A clinic or hospital patient would have their brain scanned by the EEG, and that data would be fed into the model. The model would use those brain signals to assess the strength or weakness of the connections between regions of the brain—i.e., the biomarkers—and then generate output that tells the doctor or clinician how well, or not, the person would likely respond to antidepressant medication based on those biomarkers.
While Zhang and his team are looking only at selective serotonin reuptake inhibitors, or SSRIs, the ultimate goal, he says, is to fine-tune the model enough that it can predict a person’s response to other compounds.
Their AI-guided biomarker would not only deliver a personalized approach to treatment, he says, but also replace the current trial-and-error treatment strategy that wastes both time and money.
“Often, for patients, time is even more important than money,” says Zhang. “So combining cutting-edge artificial intelligence with brain imaging could really drive a novel treatment solution that helps people quickly, and gives them greater confidence about their treatment. This could be a form of precision mental-health care that could offer patients real hope.”
Zhang’s second newly funded study will also use brain imaging data to identify biomarkers, this time to redefine the classification of mental disorders.
Currently, mental health conditions are grouped according to subjective behavioral and clinical assessments and self-reported questionnaires, says Zhang. The result is that within a single diagnostic category such as autism, the range of symptoms can be vast.
“Some patients show very different—or heterogenous—symptoms compared with other patients within that autism category,” he says. “At the same time, across categories like autism, attention-deficit/hyperactivity disorder, and depression, you’ll find there’s considerable overlap, or comorbidity, in symptoms. We believe there is a lack of in-depth understanding of the heterogeneity and comorbidity in major psychiatric disorders. Our project will collect more objective measures from the human body. We’ll combine brain imaging data with machine learning to identify neurocircuit abnormalities across traditional diagnoses that will help us redefine the classification of mental disorders.”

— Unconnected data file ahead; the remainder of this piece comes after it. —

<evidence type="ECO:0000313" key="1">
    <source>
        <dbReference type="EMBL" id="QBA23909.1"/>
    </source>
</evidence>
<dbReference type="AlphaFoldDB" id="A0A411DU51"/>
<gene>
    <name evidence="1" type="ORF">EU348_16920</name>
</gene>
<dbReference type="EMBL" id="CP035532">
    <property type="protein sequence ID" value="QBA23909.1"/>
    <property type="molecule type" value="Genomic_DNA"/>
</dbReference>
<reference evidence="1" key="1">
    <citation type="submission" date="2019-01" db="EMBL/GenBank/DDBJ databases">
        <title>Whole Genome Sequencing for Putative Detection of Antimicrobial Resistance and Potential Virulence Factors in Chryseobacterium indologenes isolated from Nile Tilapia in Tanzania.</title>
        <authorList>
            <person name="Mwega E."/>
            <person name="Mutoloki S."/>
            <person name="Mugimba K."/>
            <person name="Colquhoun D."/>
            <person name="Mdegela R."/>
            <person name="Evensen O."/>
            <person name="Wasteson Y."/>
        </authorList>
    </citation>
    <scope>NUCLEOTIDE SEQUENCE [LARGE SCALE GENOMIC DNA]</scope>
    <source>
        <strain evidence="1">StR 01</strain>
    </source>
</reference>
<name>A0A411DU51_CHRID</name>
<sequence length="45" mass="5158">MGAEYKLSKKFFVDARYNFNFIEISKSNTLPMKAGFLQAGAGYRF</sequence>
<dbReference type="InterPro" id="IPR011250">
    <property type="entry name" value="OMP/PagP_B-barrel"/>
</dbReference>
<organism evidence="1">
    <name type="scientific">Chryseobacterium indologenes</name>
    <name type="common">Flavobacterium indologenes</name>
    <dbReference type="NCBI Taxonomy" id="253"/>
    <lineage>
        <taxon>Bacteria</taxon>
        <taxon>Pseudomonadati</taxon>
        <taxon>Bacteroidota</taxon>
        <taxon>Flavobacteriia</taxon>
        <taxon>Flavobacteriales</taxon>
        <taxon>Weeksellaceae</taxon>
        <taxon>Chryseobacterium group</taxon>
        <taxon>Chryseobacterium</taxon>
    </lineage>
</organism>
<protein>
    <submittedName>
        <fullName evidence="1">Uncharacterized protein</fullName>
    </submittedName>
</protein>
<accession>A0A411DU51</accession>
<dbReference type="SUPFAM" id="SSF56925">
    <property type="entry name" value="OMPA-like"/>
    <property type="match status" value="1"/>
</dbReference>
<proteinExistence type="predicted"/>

Redefining the classification system could facilitate the development of more effective treatment for patients, says Zhang. Right now, patients diagnosed with a specific disorder are generally treated with a one-size-fits-all approach. Some patients will respond well, but others won’t respond at all, and still others may experience adverse reactions. And that’s because of the wide variation in how their brains work. If the system could be more fine-tuned, treatments such as medication, psychotherapy, and neuromodulation therapy could be better dialed toward specific needs.
Zhang and his team will feed brain imaging and behavioral assessment data into a machine learning model that will identify brain connectivity patterns. Those biomarkers will help explain mental health conditions along more of a continuum.
“Right now, a diagnosis is like a hard label, but we think that explaining these conditions along a spectrum will help us identify subpopulations within a clinical sample,” he says. “Once we identify these subtypes, we can further study their unique and shared brain abnormalities, and better understand what treatment will be most useful for that specific subtype.”
The idea is that eventually doctors would initially collect both brain imaging and behavioral data from a patient, feed it into the model to learn in which subtype the patient belongs, and then proceed with the treatment suited to that subtype.
“This work has the potential to redefine mental health conditions, and would be a major breakthrough in the field,” says Zhang. “It could help us establish more effective therapeutics for individual patients, which is something traditional clinical diagnoses can’t achieve.”